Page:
The countries I have studied the most in my career have been the United States and the Soviet Union, which split in 1991 into 15 separate countries, including Russia and Ukraine. Although I only spent two months in the Soviet Union, as it was coming to an end, I still have a great interest in Russia and sympathy for its long-suffering people.
It bothers me when kind-hearted people in my church call for prayer for the Ukrainian people, but express no concern about the Russian people. Although Russian cities are not bombed, many Russians have been persuaded or pressured into joining the military and are suffering huge casualties in Russia’s outrageous “special military operation” against Ukraine.
Many other young Russians disrupted their personal lives by fleeing to other countries to avoid being forced into military slavery and sent to Ukraine. The Russian economy is suffering from trade embargoes (rightly) inflicted by the United States and its NATO allies, and what hurts the economy inevitably hurts the people who live there.
I fervently hope that Vladimir Putin will quickly end this ridiculous war and cultivate his own garden rather than trying to expand it by force. But apparently he has bigger fish to fry.
Early in his presidency, Putin complained that the breakup of the Soviet Union was a “major geopolitical catastrophe,” which it undoubtedly was. But he should remember the lesson of the famous story of Humpty Dumpty where after his “great fall” it turned out that “all the king’s horses and all the king’s men could not put Humpty back together” .
As Thomas I. Cook, chair of the political science department at Johns Hopkins University said when I was studying there, there is no such thing as an egg straightener.
But it increasingly looks like Putin is trying to “MAKE RUSSIA GREAT AGAIN”.
If he could put this slogan on a hat, what color should it be? The Communists ruled the Soviet Union under the red flag, but Putin does not want to bring the Communists back. Anyway, this color has already been used on another famous hat.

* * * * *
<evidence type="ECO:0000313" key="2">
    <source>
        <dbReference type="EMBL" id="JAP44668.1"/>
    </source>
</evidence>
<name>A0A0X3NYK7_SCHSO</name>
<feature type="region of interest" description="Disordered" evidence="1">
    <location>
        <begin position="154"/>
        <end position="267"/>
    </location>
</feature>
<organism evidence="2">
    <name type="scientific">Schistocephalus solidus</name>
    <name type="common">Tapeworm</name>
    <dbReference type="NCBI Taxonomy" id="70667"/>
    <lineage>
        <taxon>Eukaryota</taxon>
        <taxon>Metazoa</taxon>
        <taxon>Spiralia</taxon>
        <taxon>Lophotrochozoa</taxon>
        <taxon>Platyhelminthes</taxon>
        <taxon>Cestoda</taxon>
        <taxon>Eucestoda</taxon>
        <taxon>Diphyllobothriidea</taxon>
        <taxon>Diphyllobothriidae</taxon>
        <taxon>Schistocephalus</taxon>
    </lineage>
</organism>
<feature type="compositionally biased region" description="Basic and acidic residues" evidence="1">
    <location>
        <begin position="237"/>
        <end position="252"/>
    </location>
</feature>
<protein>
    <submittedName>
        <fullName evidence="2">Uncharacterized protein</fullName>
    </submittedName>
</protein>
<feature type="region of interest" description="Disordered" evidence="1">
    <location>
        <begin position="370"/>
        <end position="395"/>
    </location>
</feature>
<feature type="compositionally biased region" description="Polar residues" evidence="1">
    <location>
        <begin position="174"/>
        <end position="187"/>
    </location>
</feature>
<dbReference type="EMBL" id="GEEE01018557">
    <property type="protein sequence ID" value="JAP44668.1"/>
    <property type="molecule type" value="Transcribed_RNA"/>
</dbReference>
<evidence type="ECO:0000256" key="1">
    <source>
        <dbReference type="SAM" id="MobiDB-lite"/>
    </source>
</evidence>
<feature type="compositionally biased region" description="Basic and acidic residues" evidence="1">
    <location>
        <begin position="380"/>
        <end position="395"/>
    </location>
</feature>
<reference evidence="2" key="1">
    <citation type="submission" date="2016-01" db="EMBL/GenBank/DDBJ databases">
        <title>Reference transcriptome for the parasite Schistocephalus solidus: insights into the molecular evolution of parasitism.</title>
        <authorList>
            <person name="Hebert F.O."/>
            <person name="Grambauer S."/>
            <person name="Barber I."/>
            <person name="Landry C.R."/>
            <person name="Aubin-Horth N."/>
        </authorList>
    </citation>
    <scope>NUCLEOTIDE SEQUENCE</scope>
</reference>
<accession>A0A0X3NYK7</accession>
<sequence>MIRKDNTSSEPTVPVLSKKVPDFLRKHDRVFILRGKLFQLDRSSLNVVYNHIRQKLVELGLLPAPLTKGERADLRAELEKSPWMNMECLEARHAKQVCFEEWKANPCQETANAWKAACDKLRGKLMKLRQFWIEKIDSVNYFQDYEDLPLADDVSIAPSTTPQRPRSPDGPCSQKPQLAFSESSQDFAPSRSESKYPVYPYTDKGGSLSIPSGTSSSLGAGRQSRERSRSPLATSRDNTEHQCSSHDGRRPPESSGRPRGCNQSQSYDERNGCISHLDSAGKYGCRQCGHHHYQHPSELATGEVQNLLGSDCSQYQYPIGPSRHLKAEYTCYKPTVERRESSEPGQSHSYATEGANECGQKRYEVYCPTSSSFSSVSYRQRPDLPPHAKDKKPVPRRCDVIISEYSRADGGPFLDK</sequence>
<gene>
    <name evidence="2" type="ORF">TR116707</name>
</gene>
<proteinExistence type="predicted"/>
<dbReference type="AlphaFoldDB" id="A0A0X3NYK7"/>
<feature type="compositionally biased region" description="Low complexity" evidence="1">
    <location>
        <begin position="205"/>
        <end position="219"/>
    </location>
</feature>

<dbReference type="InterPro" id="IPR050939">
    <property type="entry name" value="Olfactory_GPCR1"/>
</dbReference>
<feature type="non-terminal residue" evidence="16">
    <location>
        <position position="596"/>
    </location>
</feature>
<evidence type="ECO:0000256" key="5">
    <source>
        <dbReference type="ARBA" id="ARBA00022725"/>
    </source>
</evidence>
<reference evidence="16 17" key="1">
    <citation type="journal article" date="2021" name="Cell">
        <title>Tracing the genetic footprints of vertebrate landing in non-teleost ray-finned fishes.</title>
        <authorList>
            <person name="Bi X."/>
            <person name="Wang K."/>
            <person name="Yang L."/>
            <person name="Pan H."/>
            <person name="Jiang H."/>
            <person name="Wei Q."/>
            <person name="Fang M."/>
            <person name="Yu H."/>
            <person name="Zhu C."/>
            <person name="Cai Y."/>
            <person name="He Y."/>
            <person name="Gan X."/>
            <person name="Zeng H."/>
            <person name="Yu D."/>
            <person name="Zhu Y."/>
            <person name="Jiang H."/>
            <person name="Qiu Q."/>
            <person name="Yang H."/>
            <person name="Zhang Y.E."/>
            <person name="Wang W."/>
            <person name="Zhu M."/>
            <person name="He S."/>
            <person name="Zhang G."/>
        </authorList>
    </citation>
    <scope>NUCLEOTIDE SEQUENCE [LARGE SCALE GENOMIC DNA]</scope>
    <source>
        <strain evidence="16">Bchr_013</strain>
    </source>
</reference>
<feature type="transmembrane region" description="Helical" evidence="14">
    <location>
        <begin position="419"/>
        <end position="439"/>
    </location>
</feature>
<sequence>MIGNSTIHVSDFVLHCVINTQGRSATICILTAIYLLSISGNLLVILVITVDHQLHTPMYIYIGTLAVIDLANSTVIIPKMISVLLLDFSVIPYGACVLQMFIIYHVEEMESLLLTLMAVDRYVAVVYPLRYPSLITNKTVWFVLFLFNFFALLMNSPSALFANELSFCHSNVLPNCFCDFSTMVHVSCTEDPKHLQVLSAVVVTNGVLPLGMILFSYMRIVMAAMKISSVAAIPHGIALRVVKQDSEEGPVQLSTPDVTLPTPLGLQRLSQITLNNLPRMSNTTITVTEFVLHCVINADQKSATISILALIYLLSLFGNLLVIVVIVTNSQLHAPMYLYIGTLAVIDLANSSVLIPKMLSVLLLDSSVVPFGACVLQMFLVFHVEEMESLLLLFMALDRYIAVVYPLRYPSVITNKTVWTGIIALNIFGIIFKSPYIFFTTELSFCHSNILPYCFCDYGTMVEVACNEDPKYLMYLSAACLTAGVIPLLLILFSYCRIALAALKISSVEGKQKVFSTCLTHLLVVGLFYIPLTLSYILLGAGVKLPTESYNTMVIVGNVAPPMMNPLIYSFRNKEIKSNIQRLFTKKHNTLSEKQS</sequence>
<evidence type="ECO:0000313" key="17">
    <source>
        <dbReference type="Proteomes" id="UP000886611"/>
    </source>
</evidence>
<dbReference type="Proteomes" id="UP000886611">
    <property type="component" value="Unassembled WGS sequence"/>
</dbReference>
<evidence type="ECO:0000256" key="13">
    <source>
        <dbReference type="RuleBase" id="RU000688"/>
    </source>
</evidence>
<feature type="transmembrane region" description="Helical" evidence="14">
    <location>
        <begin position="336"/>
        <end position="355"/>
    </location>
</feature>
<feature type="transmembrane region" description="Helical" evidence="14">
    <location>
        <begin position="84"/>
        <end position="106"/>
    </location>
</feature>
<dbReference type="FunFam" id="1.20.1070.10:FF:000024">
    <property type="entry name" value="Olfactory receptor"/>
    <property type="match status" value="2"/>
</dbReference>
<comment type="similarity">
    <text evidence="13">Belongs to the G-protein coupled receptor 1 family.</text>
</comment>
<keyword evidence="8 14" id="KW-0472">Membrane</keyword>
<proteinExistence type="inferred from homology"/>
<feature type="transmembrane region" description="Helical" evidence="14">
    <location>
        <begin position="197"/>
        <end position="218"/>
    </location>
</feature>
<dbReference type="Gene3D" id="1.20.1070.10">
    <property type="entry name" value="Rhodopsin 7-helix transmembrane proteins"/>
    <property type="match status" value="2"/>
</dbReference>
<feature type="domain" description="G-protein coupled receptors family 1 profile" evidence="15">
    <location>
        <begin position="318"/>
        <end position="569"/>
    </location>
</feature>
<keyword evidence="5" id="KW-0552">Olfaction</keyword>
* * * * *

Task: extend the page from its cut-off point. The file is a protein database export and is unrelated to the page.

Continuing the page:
Ukrainians obviously don’t share Putin’s enthusiasm for making Russia great again, and I doubt most people living in the other countries that were once part of the Soviet Union would feel much differently. Several of these countries have joined NATO or have expressed an interest in doing so.
It is not necessary to make Russia great”Again“Russia has had a great culture for centuries: writers, musicians, scientists. Chekhov, Dostoyevsky, Solzhenitsyn, Tchaikovsky, Shostakovich, Mendeelev and Sakharov come to mind. Like all countries, Russia has a lot to be ashamed of , but also a lot to be proud of.
Centuries ago, several of today’s European countries were striving to grab additional territory. They have now renounced military expansion and are focusing on good governance of their people rather than expanding themselves.
If only Russia would soon develop a similar change of heart, stop trying to take over neighboring countries and become a peaceful and prosperous part of a peaceful and prosperous Europe.
By invading Ukraine, however, Russia may give ideas to the rulers of a neighboring country that is much bigger, much richer and most likely eager to grab additional real estate on which to settle its huge population. . Large parts of Russia’s eastern Siberian regions are sparsely populated and close to China, which shares a long border with Russia.
It would be ironic if Putin’s attempt to make Russia great again would lead to the loss of a large chunk of Russian territory. And by cracking down on Russians who oppose war on Ukraine, Moscow may be creating conditions such that Siberian residents might view life in China – not a model for civil liberties – as an improvement over to being governed from Moscow.
— Paul F. deLespinasse is Emeritus Professor of Political Science and Computer Science at Adrian College. He can be reached at firstname.lastname@example.org.
This article originally appeared in the Sturgis Journal: Paul de Lespinasse: Will Vladimir Putin make Russia great again?